Journal of Personality and Social Psychology

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Journal of Personality and Social Psychology
Journal of Personality and Social Psychology cover.gif
DisciplinePersonality psychology, social psychology
LanguageEnglish
Edited byShinobu Kitayama, Colin Wayne Leach, Richard E. Lucas
Publication details
History1965–present
Publisher
FrequencyMonthly
7.673 (2020)
Standard abbreviations
ISO 4J. Pers. Soc. Psychol.
Indexing
CODENJPSPB2
ISSN0022-3514
LCCN65009855
OCLC no.1783133
Links

The Journal of Personality and Social Psychology is a monthly peer-reviewed scientific journal published by the American Psychological Association that was established in 1965. It covers the fields of social and personality psychology. The editors-in-chief are Shinobu Kitayama (University of Michigan; Attitudes and Social Cognition Section), Colin Wayne Leach (Barnard College; Interpersonal Relations and Group Processes Section), and Richard E. Lucas (Michigan State University; Personality Processes and Individual Differences Section).

The journal has implemented the Transparency and Openness Promotion (TOP) Guidelines. [1] The TOP Guidelines provide structure to research planning and reporting and aim to make research more transparent, accessible, and reproducible. [2]

Contents[edit]

The journal's focus is on empirical research reports; however, specialized theoretical, methodological, and review papers are also published. For example, the journal's most highly cited paper, cited over 90,000 times, is a statistical methods paper discussing mediation and moderation.[3]

Articles typically involve a lengthy introduction and literature review, followed by several related studies that explore different aspects of a theory or test multiple competing hypotheses. Some researchers see the multiple-experiments requirement as an excessive burden that delays the publication of valuable work,[4] but this requirement also helps maintain the impression that research that is published in JPSP has been thoroughly vetted and is less likely to be the result of a type I error or an unexplored confound.[citation needed]

The journal is divided into three independently edited sections. Attitudes and Social Cognition addresses those domains of social behavior in which cognition plays a major role, including the interface of cognition with overt behavior, affect, and motivation. Interpersonal Relations and Group Processes focuses on psychological and structural features of interaction in dyads and groups. Personality Processes and Individual Differences publishes research on all aspects of personality psychology. It includes studies of individual differences and basic processes in behavior, emotions, coping, health, motivation, and other phenomena that reflect personality.

Abstracting and indexing[edit]

The journal is abstracted and indexed in:

According to the Journal Citation Reports, the journal has a 2020 impact factor of 7.673.[5]

Replicability[edit]

JPSP is one of the journals analyzed in the Open Science Collaboration's Reproducibility Project[6] after JPSP's publication of questionable research for mental time travel (Bem, 2011).[7] (See replication crisis and "Feeling the Future" controversy).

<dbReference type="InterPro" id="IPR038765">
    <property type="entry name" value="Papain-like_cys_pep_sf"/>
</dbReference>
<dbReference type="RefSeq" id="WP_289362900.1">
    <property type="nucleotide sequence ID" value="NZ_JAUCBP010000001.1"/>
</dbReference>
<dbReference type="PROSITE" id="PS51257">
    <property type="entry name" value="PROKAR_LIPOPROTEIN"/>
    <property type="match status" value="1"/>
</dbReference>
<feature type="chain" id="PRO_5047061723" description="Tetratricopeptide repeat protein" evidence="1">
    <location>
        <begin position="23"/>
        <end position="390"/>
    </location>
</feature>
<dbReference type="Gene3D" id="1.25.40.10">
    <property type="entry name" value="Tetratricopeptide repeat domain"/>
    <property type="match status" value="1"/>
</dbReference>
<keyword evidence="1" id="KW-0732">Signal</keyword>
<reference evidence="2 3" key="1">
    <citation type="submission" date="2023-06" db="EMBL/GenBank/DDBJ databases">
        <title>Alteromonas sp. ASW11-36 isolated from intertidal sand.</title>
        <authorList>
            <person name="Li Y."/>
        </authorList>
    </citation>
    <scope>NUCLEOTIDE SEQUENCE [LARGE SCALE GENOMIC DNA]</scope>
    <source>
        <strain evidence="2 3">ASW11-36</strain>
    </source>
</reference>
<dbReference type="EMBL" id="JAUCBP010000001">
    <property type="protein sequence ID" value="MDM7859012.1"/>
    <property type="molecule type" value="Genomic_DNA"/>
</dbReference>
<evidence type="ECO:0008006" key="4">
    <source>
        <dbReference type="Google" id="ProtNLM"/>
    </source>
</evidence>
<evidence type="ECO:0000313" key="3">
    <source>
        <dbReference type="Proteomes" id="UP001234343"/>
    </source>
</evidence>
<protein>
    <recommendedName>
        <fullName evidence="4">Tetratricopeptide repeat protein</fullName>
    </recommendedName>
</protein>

The journal refused to publish refuting replications performed by Ritchie's team, in relation to an earlier article they published in 2010 that suggested that psychic abilities may have been involved (backward causality).[8]

In popular culture[edit]

Non-fiction author Malcolm Gladwell writes frequently about findings that are reported in the journal.[citation needed] Gladwell, upon being asked where he would like to be buried, replied "I'd like to be buried in the current-periodicals room, maybe next to the unbound volumes of the Journal of Personality and Social Psychology (my favorite journal)."[9]

References[edit]

  1. ^ "Transparency and Openness Promotion". APA.org. American Psychological Association. Retrieved 2021-09-30.
  2. ^ "What are the TOP Guidelines and why are they important?". APA.org. American Psychological Association. Retrieved 2021-09-30.
  3. ^ Baron, Reuben M.; Kenny, David A. (1986). "The moderator–mediator variable distinction in social psychological research: Conceptual, strategic, and statistical considerations". Journal of Personality and Social Psychology. 51 (6): 1173–1182. doi:10.1037/0022-3514.51.6.1173. PMID 3806354.
  4. ^ Wegner, D. M. (1992). "The Premature Demise of the Solo Experiment" (PDF). Personality and Social Psychology Bulletin. 18 (4): 504–508. doi:10.1177/0146167292184017. Archived from the original (PDF) on 2007-03-06.
  5. ^ "Journal of Personality and Social Psychology". 2021 Journal Citation Reports. Web of Science (Social Sciences ed.). Clarivate Analytics. 2021.
  6. ^ Open Science Collaboration (28 August 2015). "Estimating the reproducibility of psychological science". Science. 349 (6251): aac4716. doi:10.1126/science.aac4716. hdl:10722/230596. PMID 26315443.
  7. ^ "How replicable are statistically significant results in social psychology? A replication and extension of Motyl et al. (in press)". 5 May 2017.
  8. ^ "Controversial psychic ability claim doesn't hold up in new experiments". Live Science. 15 March 2012. Retrieved 25 January 2021 – via Fox News.
  9. ^ Doonan, S. (2008). Eccentric Glamour: Creating an Insanely More Fabulous You. Simon & Schuster: New York, NY.

External links[edit]